It is the first day of November and so, today, someone will die.

The waters around Thisby contain more than just fish. As winter approaches, cappaill uisce, the water horses, are drawn to the beaches where only the brave will attempt to catch them. For the cappaill uisce feeds on meat and will sooner kill a man than look at him. But every November, the men of Thisby ride these dangerous creatures in the Scorpio Races. This year a girl dares to ride…

The water horses originate from the Celtic myth of the kelpies, horses that lived in the sea and would lure children into the water in order to eat them. Although the location of the fictional island of Thisby is not revealed, it’s obviously modelled on the Hebridean islands off the west coast of Scotland. Stiefvater does an excellent job of bringing the island alive, from its people and community to the land itself.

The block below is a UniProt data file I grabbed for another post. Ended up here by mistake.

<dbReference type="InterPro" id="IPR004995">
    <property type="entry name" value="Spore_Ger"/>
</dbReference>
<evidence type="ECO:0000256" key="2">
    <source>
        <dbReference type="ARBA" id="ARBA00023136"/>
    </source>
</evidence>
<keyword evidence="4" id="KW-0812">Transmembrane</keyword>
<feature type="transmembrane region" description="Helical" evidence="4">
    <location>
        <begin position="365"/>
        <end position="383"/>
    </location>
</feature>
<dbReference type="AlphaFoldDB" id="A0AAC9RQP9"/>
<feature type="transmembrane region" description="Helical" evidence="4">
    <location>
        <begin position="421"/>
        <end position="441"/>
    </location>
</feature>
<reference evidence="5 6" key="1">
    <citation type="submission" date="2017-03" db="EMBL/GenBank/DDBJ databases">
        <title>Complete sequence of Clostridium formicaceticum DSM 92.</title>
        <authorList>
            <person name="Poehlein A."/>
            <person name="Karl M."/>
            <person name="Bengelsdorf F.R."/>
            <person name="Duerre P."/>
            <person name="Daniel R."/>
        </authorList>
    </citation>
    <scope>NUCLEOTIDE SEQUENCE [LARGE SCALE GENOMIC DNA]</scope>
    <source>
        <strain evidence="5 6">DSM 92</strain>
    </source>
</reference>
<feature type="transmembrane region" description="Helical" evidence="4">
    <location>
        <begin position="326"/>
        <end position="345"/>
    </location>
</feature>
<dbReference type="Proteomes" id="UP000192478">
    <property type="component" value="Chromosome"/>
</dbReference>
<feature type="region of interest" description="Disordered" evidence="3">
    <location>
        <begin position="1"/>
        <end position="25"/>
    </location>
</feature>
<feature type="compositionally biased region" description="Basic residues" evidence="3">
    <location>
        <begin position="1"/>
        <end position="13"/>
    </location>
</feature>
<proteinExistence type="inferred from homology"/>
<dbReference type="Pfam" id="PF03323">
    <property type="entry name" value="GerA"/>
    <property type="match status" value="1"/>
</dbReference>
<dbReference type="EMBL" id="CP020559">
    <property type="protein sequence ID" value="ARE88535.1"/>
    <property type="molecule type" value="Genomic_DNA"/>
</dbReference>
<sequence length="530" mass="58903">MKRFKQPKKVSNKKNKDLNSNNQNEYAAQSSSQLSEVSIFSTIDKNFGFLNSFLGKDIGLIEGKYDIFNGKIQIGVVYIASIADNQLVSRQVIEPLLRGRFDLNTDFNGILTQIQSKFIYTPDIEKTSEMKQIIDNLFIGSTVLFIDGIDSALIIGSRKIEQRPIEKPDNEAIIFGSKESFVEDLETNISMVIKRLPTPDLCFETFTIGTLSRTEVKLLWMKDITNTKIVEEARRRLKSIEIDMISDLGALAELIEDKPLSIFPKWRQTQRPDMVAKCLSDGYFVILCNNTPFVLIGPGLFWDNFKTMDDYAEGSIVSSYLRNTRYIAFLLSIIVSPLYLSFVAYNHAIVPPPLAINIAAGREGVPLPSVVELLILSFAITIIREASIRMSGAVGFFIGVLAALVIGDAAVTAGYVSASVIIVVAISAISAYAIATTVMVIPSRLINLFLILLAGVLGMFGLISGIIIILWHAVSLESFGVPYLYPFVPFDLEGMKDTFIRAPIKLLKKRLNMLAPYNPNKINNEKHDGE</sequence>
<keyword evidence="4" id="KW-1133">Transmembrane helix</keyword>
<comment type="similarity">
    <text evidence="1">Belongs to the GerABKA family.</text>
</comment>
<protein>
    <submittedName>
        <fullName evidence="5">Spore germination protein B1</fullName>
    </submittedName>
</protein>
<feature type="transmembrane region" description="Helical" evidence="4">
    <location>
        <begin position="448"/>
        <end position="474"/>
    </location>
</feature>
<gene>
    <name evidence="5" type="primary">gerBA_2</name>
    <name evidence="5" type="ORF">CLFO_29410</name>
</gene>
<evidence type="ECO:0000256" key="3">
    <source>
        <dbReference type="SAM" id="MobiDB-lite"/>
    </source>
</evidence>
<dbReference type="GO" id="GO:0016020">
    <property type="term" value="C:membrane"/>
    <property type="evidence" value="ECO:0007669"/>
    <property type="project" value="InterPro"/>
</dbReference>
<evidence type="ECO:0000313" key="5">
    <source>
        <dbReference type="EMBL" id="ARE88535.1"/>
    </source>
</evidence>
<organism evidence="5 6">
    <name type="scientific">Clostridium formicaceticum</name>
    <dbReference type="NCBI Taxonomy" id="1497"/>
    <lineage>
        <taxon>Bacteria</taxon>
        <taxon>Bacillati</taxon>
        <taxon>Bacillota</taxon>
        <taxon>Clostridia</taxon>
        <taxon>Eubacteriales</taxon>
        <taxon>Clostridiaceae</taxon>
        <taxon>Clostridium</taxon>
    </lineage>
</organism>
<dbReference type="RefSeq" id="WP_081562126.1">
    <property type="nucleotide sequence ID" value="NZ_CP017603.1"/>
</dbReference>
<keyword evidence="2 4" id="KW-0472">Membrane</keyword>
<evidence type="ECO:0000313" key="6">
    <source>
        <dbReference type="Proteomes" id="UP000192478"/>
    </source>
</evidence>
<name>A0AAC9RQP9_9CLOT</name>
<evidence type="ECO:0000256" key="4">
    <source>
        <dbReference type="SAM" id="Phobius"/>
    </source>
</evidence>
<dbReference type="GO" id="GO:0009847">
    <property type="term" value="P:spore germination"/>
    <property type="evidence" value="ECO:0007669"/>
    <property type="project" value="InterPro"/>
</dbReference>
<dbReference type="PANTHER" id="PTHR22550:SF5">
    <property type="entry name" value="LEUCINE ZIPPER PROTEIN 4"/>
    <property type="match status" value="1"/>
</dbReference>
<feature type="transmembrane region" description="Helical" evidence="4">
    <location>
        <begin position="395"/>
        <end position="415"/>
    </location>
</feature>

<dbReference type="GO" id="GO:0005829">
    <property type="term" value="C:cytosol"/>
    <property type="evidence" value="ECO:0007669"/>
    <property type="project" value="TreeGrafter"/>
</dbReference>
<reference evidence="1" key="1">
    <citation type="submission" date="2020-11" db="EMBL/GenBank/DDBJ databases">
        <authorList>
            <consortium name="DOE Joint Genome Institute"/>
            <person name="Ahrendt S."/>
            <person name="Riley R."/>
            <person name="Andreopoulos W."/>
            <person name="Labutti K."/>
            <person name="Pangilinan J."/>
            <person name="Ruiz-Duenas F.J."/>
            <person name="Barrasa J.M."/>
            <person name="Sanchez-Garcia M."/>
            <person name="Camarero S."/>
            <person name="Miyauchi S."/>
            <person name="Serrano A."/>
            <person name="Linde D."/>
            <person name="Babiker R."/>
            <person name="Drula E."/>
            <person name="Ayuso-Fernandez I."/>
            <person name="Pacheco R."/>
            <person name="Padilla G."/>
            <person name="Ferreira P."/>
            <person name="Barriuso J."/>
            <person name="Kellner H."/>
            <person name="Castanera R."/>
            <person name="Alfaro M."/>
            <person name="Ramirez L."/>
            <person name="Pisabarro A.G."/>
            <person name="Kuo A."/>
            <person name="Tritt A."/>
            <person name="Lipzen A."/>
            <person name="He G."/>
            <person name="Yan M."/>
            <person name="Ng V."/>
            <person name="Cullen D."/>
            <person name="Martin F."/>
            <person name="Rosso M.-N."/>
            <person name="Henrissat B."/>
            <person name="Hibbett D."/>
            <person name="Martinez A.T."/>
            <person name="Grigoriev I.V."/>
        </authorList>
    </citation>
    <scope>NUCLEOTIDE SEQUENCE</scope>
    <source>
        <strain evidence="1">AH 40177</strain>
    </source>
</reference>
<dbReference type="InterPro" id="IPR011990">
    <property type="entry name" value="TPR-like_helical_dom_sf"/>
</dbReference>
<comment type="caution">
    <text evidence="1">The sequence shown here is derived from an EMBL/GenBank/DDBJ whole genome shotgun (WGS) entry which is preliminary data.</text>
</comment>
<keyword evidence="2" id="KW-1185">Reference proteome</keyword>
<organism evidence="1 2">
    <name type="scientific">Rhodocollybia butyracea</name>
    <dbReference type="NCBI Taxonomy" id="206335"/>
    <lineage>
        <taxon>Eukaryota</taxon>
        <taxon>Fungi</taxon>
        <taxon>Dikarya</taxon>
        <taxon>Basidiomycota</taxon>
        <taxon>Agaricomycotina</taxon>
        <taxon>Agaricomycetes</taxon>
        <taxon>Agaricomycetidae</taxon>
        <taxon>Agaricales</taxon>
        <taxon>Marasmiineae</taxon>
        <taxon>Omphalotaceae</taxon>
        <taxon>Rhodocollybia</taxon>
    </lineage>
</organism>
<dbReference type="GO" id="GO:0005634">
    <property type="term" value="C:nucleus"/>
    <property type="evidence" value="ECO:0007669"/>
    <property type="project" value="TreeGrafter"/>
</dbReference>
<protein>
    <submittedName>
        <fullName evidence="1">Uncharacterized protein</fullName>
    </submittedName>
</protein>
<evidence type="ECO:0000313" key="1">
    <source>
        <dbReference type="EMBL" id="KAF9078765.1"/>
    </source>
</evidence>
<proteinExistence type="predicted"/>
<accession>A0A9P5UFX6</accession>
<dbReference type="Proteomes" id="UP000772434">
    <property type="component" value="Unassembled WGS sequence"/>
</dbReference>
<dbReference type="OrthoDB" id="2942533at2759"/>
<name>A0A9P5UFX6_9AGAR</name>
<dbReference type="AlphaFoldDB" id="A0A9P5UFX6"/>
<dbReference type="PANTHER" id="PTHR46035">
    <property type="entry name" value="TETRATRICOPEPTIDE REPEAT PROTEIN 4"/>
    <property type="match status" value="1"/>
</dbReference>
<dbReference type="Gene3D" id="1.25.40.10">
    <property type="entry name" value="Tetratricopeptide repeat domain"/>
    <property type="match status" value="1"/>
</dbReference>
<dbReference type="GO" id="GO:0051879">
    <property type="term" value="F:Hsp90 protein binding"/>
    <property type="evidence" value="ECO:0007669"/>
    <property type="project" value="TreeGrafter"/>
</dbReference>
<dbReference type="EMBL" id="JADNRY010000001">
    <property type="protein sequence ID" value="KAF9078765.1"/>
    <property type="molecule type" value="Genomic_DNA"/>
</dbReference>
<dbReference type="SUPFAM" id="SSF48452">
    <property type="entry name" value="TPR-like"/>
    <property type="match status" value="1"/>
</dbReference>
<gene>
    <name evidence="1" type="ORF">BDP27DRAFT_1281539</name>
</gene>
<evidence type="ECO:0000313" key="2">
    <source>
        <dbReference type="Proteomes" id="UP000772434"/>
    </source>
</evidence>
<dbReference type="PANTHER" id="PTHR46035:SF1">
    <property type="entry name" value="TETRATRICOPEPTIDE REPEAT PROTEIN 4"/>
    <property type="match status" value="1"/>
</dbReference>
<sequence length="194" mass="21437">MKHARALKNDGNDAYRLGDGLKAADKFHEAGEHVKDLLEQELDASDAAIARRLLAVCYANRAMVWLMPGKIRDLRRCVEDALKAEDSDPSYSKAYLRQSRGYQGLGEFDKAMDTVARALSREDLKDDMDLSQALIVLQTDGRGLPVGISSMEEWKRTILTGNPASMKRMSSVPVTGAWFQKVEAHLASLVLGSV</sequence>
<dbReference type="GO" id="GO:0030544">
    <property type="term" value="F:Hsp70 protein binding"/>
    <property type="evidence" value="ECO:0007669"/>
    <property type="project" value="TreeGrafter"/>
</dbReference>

Now, I like horses. I grew up reading books about horses and it may play a big part in why I loved this book. I couldn’t help but think of the Jinny stories, where a girl tames a chestnut Arab in the wilds of the Scottish Highlands. Fans of Jinny will probably love this too, even if the horses are a little different. Dove is just the kind of horse I dreamed about owning myself. If you don’t see the point of horses, I don’t think you’ll get the central concept of this story. It’s not about the action of the races but about the bond between humans and horses.

The plot of down-trodden orphan boy who naturally gifted with horses, who must battle against the cruel, privileged son of the stable owner, sort of reminded me of Jilly Cooper’s Riders, but without the sex. I’m sure the target audience will not know what I’m on about though and will enjoy it all the same.

I have to add, the ending was one of the best I’ve read this year. I could be a YA convert yet!